In 2016, the fund lost $1.26 billion in a single day when Valeant Pharmaceuticals stock, which made up 19% of Sequoia Fund holdings, lost a significant portion of its value.[21] Goldfarb and Poppe responded by saying that their "credibility as investors has been damaged by this saga."[21] The Valeant Pharmaceuticals position accounted for over 30% of Sequoia Fund's assets in mid-2015, and declined 87% from a high of $265.52 in August 2015 to $33.43 in March 2016.[7] Over this time period Sequoia fell by 22%, performing worse than 99% of rival funds.[22] At one point, over 30 percent of the fund's assets was invested in Valeant.[23]


  1. ^ Sequoia Fund Reopens After 26 Years: A Look Inside, accessed August 20, 2018
  2. ^ "Sequoia Fund Sticks to What Works". Wall Street Journal. 2015-05-13. Retrieved 2015-05-13..
  3. ^ "Legendary Sequoia Fund opens its doors to new investors". Seattle Times. 2015-05-13. Retrieved 2015-05-13..
  4. ^ "Sequoia Grows to the Sky". Barron's. 2015-05-31..
  5. ^
  6. ^ "Ruane, Cunniff, and Goldfarb". Credio. 2015-05-13. Retrieved 2015-05-13..
  7. ^ a b "Goldfarb Exits as Sequoia's Valeant Debacle Caps 45-Year Career". Bloomberg Business. 2016-03-23. Retrieved 2016-04-22..
  8. ^ "David Poppe to retire from Sequoia fund after 20 years". sjo3ekt.js. Retrieved 2019-02-01.
  9. ^ "About : SEQUOIA". Retrieved 2019-02-01.
  10. ^ "Cutting Buffett Helps Sequoia Fund Top Value Investor Rankings". Bloomberg Business. 2015-05-31.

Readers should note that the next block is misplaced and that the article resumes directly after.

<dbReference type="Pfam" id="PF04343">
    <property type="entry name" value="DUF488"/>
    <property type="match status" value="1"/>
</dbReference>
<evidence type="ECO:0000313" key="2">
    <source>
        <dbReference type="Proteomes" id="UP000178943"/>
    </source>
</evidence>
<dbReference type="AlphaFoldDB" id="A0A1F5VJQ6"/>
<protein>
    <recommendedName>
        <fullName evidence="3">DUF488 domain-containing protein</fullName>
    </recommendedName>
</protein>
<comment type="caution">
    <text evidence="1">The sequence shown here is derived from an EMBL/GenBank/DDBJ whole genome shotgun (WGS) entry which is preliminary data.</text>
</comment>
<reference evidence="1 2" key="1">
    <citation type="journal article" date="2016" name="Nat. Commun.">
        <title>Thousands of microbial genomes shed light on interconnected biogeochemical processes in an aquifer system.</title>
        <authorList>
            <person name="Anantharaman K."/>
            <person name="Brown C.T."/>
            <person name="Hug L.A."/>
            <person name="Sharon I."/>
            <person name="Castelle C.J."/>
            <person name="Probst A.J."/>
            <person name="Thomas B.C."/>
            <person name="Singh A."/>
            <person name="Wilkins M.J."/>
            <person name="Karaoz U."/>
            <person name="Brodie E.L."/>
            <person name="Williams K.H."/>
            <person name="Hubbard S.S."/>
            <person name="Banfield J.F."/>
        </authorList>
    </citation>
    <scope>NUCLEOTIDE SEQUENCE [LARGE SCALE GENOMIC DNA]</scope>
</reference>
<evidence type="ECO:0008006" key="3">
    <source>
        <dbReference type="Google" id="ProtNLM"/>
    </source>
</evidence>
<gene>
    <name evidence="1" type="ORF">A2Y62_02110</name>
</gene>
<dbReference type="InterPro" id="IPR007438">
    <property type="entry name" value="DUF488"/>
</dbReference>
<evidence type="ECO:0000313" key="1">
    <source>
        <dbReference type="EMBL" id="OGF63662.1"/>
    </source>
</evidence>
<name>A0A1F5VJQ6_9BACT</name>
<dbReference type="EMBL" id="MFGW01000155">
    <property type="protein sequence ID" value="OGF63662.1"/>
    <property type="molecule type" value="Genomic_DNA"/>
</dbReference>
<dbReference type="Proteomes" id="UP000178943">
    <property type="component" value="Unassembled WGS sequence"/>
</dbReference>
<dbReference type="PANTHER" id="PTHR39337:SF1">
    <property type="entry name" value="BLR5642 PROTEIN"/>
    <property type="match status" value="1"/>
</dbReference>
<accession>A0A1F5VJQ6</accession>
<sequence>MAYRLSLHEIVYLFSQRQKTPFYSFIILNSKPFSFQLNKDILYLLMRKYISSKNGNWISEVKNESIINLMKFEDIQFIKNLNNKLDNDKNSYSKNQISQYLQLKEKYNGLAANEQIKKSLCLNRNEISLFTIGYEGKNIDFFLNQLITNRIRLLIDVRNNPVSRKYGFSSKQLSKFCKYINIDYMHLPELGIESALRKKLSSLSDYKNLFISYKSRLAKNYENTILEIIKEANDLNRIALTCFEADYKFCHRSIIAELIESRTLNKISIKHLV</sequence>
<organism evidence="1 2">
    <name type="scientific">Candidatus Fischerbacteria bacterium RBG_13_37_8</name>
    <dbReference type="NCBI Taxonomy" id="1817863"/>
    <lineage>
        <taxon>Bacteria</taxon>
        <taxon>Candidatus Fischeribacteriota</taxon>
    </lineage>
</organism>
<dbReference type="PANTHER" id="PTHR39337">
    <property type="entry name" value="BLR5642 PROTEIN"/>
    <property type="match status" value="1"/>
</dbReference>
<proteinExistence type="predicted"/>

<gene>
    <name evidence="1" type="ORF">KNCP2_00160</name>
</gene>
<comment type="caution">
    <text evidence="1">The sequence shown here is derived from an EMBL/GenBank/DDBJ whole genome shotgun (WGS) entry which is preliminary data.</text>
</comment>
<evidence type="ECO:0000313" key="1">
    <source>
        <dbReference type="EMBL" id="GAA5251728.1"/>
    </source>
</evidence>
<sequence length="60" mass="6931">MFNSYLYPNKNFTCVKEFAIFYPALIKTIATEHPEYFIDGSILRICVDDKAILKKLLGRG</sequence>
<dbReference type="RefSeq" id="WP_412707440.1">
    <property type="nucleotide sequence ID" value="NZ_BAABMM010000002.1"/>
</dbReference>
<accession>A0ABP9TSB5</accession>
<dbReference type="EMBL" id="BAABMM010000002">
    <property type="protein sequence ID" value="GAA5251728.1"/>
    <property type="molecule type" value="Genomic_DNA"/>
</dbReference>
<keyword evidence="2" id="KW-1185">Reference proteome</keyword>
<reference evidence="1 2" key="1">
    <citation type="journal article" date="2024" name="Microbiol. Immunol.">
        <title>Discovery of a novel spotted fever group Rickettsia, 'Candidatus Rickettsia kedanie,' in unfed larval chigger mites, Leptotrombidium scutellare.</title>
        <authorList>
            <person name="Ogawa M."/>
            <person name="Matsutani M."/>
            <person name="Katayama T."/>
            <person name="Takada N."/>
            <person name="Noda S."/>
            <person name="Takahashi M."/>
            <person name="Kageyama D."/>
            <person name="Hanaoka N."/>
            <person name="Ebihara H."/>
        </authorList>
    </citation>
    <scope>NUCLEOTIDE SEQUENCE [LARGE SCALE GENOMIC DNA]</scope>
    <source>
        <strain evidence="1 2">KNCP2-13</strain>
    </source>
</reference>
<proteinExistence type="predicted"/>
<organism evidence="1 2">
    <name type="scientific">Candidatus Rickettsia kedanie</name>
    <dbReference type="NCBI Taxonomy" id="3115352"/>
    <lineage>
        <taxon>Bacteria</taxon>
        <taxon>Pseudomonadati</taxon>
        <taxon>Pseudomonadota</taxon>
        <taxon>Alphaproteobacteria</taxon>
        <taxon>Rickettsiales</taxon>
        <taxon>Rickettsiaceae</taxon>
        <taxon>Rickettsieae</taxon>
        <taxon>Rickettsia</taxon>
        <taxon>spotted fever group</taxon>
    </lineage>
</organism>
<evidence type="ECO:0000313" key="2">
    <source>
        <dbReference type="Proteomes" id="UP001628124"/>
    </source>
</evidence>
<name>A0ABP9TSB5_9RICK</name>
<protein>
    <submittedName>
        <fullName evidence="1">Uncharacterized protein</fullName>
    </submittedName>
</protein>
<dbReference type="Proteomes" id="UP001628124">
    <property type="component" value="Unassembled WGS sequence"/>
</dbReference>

11. ^ "Sequoia Fund's Deep Ties To Warren Buffett Still Paying Off". Barron's. 2015-05-13. Retrieved 2015-05-13..
  12. ^ "For Sequoia, Life After Warren Buffett Is Sweet". Bloomberg Business. 2015-05-13. Retrieved 2015-05-13..
  13. ^ "The Superinvestors of Graham-and-Doddsville" (PDF). Columbia Business School. 2015-05-13. Retrieved 2015-05-13..
  14. ^ "Want to Be Next Warren Buffett? The Line Forms in Nebraska". Wall Street Journal. 2015-05-13. Retrieved 2015-05-13..
  15. ^ "Sequoia Fund Inc. Investment Return Table". 2013-09-30. Retrieved 2013-10-28..
  16. ^ "Legendary Sequoia Fund opens its doors to new investors". Seattle Times. 2015-05-13. Retrieved 2015-05-13..
  17. ^ "Storied Sequoia Fund to reopen, but has the glory gone?"..
  18. ^ "2010 Morningstar Press release"..
  19. ^ "Morningstar names top fund managers for 2010"..
  20. ^ "Sequoia Fund Letter to Shareholders" (PDF). Archived from the original (PDF) on 2014-01-01..
  21. ^ a b "Valeant Costs Hedge Funds $3 Billion as Ackman, Paulson Hit". Bloomberg Business. March 15, 2016. Mutual fund manager Ruane Cunniff & Goldfarb, manager of the Sequoia Fund and the company’s biggest holder of Valeant shares, lost $1.26 billion on the investment ... trailed 97 percent of peers over the last year because of Valeant. The shares accounted for 19 percent of the fund as of Dec. 31. “As the largest shareholder of Valeant, our own credibility as investors has been damaged by this saga,” the fund’s co-managers Robert Goldfarb and David Poppe wrote
  22. ^ "How Sequoia Fund's Valeant Mistake Upended a Top Performance". Bloomberg Business. 2016-04-20. Retrieved 2016-04-22..
  23. ^ Stein, Charles (20 Apr 2016). "How Sequoia Fund's Valeant Mistake Upended a Top Performance". Bloomberg. Retrieved 21 May 2016.